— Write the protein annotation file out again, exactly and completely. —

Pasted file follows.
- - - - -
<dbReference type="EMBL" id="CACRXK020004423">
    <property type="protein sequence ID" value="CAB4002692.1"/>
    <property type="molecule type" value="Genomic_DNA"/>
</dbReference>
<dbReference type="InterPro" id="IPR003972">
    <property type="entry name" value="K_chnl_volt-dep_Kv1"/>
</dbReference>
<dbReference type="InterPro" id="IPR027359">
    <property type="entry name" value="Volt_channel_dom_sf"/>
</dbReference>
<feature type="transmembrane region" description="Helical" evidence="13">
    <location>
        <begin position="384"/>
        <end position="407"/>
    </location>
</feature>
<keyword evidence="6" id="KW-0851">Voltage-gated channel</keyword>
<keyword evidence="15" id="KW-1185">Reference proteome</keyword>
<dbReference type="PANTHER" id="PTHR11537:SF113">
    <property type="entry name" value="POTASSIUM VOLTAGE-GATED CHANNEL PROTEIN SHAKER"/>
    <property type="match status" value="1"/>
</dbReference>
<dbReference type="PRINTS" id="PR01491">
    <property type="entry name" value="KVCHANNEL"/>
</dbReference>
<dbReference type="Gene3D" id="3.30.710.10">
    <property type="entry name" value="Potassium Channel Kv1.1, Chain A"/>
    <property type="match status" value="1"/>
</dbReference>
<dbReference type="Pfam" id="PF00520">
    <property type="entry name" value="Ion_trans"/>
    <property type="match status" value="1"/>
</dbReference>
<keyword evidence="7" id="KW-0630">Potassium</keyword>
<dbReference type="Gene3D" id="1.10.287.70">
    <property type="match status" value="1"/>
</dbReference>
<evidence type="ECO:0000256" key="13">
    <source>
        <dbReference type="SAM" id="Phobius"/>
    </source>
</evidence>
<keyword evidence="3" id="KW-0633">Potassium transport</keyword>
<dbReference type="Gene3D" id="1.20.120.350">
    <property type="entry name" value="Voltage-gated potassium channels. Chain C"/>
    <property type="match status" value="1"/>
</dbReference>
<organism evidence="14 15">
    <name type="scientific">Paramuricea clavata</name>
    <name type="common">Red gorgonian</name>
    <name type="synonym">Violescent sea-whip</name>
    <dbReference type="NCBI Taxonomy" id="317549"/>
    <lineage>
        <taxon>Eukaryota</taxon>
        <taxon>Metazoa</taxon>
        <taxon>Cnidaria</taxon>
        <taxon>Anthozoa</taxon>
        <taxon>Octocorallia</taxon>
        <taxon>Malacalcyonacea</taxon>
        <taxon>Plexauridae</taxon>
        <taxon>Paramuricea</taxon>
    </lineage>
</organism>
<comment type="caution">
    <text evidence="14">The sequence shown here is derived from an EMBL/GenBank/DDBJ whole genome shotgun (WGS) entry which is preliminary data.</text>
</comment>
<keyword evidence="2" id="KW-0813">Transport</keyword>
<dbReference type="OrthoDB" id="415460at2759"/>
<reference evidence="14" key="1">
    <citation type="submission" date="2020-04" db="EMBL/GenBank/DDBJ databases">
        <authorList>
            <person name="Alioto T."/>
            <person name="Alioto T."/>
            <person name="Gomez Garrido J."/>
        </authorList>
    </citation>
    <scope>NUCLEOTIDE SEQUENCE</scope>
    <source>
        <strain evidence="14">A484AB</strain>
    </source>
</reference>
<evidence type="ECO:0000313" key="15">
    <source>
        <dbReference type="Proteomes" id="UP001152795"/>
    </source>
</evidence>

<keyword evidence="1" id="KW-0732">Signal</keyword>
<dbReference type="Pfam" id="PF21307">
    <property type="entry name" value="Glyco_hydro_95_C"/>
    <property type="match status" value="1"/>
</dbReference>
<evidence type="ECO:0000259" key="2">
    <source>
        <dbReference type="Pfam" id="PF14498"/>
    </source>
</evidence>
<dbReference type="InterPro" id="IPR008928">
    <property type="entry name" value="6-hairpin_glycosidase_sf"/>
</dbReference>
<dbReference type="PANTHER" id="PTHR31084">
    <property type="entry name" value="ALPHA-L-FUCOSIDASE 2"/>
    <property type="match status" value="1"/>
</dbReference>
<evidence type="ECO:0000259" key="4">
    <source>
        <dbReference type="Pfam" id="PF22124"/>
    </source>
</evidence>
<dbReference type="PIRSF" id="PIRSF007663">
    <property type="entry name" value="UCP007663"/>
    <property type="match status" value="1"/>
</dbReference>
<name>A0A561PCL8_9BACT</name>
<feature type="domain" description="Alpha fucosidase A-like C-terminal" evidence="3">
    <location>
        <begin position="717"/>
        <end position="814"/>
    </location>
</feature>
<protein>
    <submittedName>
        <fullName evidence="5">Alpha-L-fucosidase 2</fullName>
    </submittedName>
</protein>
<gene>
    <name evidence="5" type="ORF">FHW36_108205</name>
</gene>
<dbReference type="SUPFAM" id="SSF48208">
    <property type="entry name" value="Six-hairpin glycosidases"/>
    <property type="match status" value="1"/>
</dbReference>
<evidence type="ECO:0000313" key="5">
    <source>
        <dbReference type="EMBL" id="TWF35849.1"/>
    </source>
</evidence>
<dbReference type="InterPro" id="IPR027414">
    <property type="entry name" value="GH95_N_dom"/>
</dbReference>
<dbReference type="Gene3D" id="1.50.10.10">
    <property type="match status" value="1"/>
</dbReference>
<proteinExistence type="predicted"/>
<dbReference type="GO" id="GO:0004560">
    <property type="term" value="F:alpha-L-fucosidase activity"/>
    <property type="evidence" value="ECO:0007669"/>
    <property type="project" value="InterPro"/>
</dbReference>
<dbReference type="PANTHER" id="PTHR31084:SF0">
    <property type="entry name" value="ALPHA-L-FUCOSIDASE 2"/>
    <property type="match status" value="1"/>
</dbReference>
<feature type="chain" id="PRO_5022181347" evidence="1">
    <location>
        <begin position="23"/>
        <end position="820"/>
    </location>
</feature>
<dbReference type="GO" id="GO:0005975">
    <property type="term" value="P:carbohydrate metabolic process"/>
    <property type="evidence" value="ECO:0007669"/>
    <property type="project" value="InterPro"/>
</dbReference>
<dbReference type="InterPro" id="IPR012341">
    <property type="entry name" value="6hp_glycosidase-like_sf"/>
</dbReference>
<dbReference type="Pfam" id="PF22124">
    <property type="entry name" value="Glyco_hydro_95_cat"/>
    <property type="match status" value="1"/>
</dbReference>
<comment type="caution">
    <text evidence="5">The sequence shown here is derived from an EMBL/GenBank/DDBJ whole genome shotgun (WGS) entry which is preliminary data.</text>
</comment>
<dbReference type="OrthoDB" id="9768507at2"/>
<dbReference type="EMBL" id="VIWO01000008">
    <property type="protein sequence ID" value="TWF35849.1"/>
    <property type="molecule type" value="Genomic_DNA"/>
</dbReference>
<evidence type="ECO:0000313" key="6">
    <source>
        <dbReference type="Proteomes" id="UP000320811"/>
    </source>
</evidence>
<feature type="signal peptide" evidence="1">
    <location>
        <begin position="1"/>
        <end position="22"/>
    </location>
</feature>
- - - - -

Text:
<dbReference type="EMBL" id="CACRXK020004423">
    <property type="protein sequence ID" value="CAB4002692.1"/>
    <property type="molecule type" value="Genomic_DNA"/>
</dbReference>
<dbReference type="InterPro" id="IPR003972">
    <property type="entry name" value="K_chnl_volt-dep_Kv1"/>
</dbReference>
<dbReference type="InterPro" id="IPR027359">
    <property type="entry name" value="Volt_channel_dom_sf"/>
</dbReference>
<feature type="transmembrane region" description="Helical" evidence="13">
    <location>
        <begin position="384"/>
        <end position="407"/>
    </location>
</feature>
<keyword evidence="6" id="KW-0851">Voltage-gated channel</keyword>
<keyword evidence="15" id="KW-1185">Reference proteome</keyword>
<dbReference type="PANTHER" id="PTHR11537:SF113">
    <property type="entry name" value="POTASSIUM VOLTAGE-GATED CHANNEL PROTEIN SHAKER"/>
    <property type="match status" value="1"/>
</dbReference>
<dbReference type="PRINTS" id="PR01491">
    <property type="entry name" value="KVCHANNEL"/>
</dbReference>
<dbReference type="Gene3D" id="3.30.710.10">
    <property type="entry name" value="Potassium Channel Kv1.1, Chain A"/>
    <property type="match status" value="1"/>
</dbReference>
<dbReference type="Pfam" id="PF00520">
    <property type="entry name" value="Ion_trans"/>
    <property type="match status" value="1"/>
</dbReference>
<keyword evidence="7" id="KW-0630">Potassium</keyword>
<dbReference type="Gene3D" id="1.10.287.70">
    <property type="match status" value="1"/>
</dbReference>
<evidence type="ECO:0000256" key="13">
    <source>
        <dbReference type="SAM" id="Phobius"/>
    </source>
</evidence>
<keyword evidence="3" id="KW-0633">Potassium transport</keyword>
<dbReference type="Gene3D" id="1.20.120.350">
    <property type="entry name" value="Voltage-gated potassium channels. Chain C"/>
    <property type="match status" value="1"/>
</dbReference>
<organism evidence="14 15">
    <name type="scientific">Paramuricea clavata</name>
    <name type="common">Red gorgonian</name>
    <name type="synonym">Violescent sea-whip</name>
    <dbReference type="NCBI Taxonomy" id="317549"/>
    <lineage>
        <taxon>Eukaryota</taxon>
        <taxon>Metazoa</taxon>
        <taxon>Cnidaria</taxon>
        <taxon>Anthozoa</taxon>
        <taxon>Octocorallia</taxon>
        <taxon>Malacalcyonacea</taxon>
        <taxon>Plexauridae</taxon>
        <taxon>Paramuricea</taxon>
    </lineage>
</organism>
<comment type="caution">
    <text evidence="14">The sequence shown here is derived from an EMBL/GenBank/DDBJ whole genome shotgun (WGS) entry which is preliminary data.</text>
</comment>
<keyword evidence="2" id="KW-0813">Transport</keyword>
<dbReference type="OrthoDB" id="415460at2759"/>
<reference evidence="14" key="1">
    <citation type="submission" date="2020-04" db="EMBL/GenBank/DDBJ databases">
        <authorList>
            <person name="Alioto T."/>
            <person name="Alioto T."/>
            <person name="Gomez Garrido J."/>
        </authorList>
    </citation>
    <scope>NUCLEOTIDE SEQUENCE</scope>
    <source>
        <strain evidence="14">A484AB</strain>
    </source>
</reference>
<evidence type="ECO:0000313" key="15">
    <source>
        <dbReference type="Proteomes" id="UP001152795"/>
    </source>
</evidence>

<keyword evidence="1" id="KW-0732">Signal</keyword>
<dbReference type="Pfam" id="PF21307">
    <property type="entry name" value="Glyco_hydro_95_C"/>
    <property type="match status" value="1"/>
</dbReference>
<evidence type="ECO:0000259" key="2">
    <source>
        <dbReference type="Pfam" id="PF14498"/>
    </source>
</evidence>
<dbReference type="InterPro" id="IPR008928">
    <property type="entry name" value="6-hairpin_glycosidase_sf"/>
</dbReference>
<dbReference type="PANTHER" id="PTHR31084">
    <property type="entry name" value="ALPHA-L-FUCOSIDASE 2"/>
    <property type="match status" value="1"/>
</dbReference>
<evidence type="ECO:0000259" key="4">
    <source>
        <dbReference type="Pfam" id="PF22124"/>
    </source>
</evidence>
<dbReference type="PIRSF" id="PIRSF007663">
    <property type="entry name" value="UCP007663"/>
    <property type="match status" value="1"/>
</dbReference>
<name>A0A561PCL8_9BACT</name>
<feature type="domain" description="Alpha fucosidase A-like C-terminal" evidence="3">
    <location>
        <begin position="717"/>
        <end position="814"/>
    </location>
</feature>
<protein>
    <submittedName>
        <fullName evidence="5">Alpha-L-fucosidase 2</fullName>
    </submittedName>
</protein>
<gene>
    <name evidence="5" type="ORF">FHW36_108205</name>
</gene>
<dbReference type="SUPFAM" id="SSF48208">
    <property type="entry name" value="Six-hairpin glycosidases"/>
    <property type="match status" value="1"/>
</dbReference>
<evidence type="ECO:0000313" key="5">
    <source>
        <dbReference type="EMBL" id="TWF35849.1"/>
    </source>
</evidence>
<dbReference type="InterPro" id="IPR027414">
    <property type="entry name" value="GH95_N_dom"/>
</dbReference>
<dbReference type="Gene3D" id="1.50.10.10">
    <property type="match status" value="1"/>
</dbReference>
<proteinExistence type="predicted"/>
<dbReference type="GO" id="GO:0004560">
    <property type="term" value="F:alpha-L-fucosidase activity"/>
    <property type="evidence" value="ECO:0007669"/>
    <property type="project" value="InterPro"/>
</dbReference>
<dbReference type="PANTHER" id="PTHR31084:SF0">
    <property type="entry name" value="ALPHA-L-FUCOSIDASE 2"/>
    <property type="match status" value="1"/>
</dbReference>
<feature type="chain" id="PRO_5022181347" evidence="1">
    <location>
        <begin position="23"/>
        <end position="820"/>
    </location>
</feature>
<dbReference type="GO" id="GO:0005975">
    <property type="term" value="P:carbohydrate metabolic process"/>
    <property type="evidence" value="ECO:0007669"/>
    <property type="project" value="InterPro"/>
</dbReference>
<dbReference type="InterPro" id="IPR012341">
    <property type="entry name" value="6hp_glycosidase-like_sf"/>
</dbReference>
<dbReference type="Pfam" id="PF22124">
    <property type="entry name" value="Glyco_hydro_95_cat"/>
    <property type="match status" value="1"/>
</dbReference>
<comment type="caution">
    <text evidence="5">The sequence shown here is derived from an EMBL/GenBank/DDBJ whole genome shotgun (WGS) entry which is preliminary data.</text>
</comment>
<dbReference type="OrthoDB" id="9768507at2"/>
<dbReference type="EMBL" id="VIWO01000008">
    <property type="protein sequence ID" value="TWF35849.1"/>
    <property type="molecule type" value="Genomic_DNA"/>
</dbReference>
<evidence type="ECO:0000313" key="6">
    <source>
        <dbReference type="Proteomes" id="UP000320811"/>
    </source>
</evidence>
<feature type="signal peptide" evidence="1">
    <location>
        <begin position="1"/>
        <end position="22"/>
    </location>
</feature>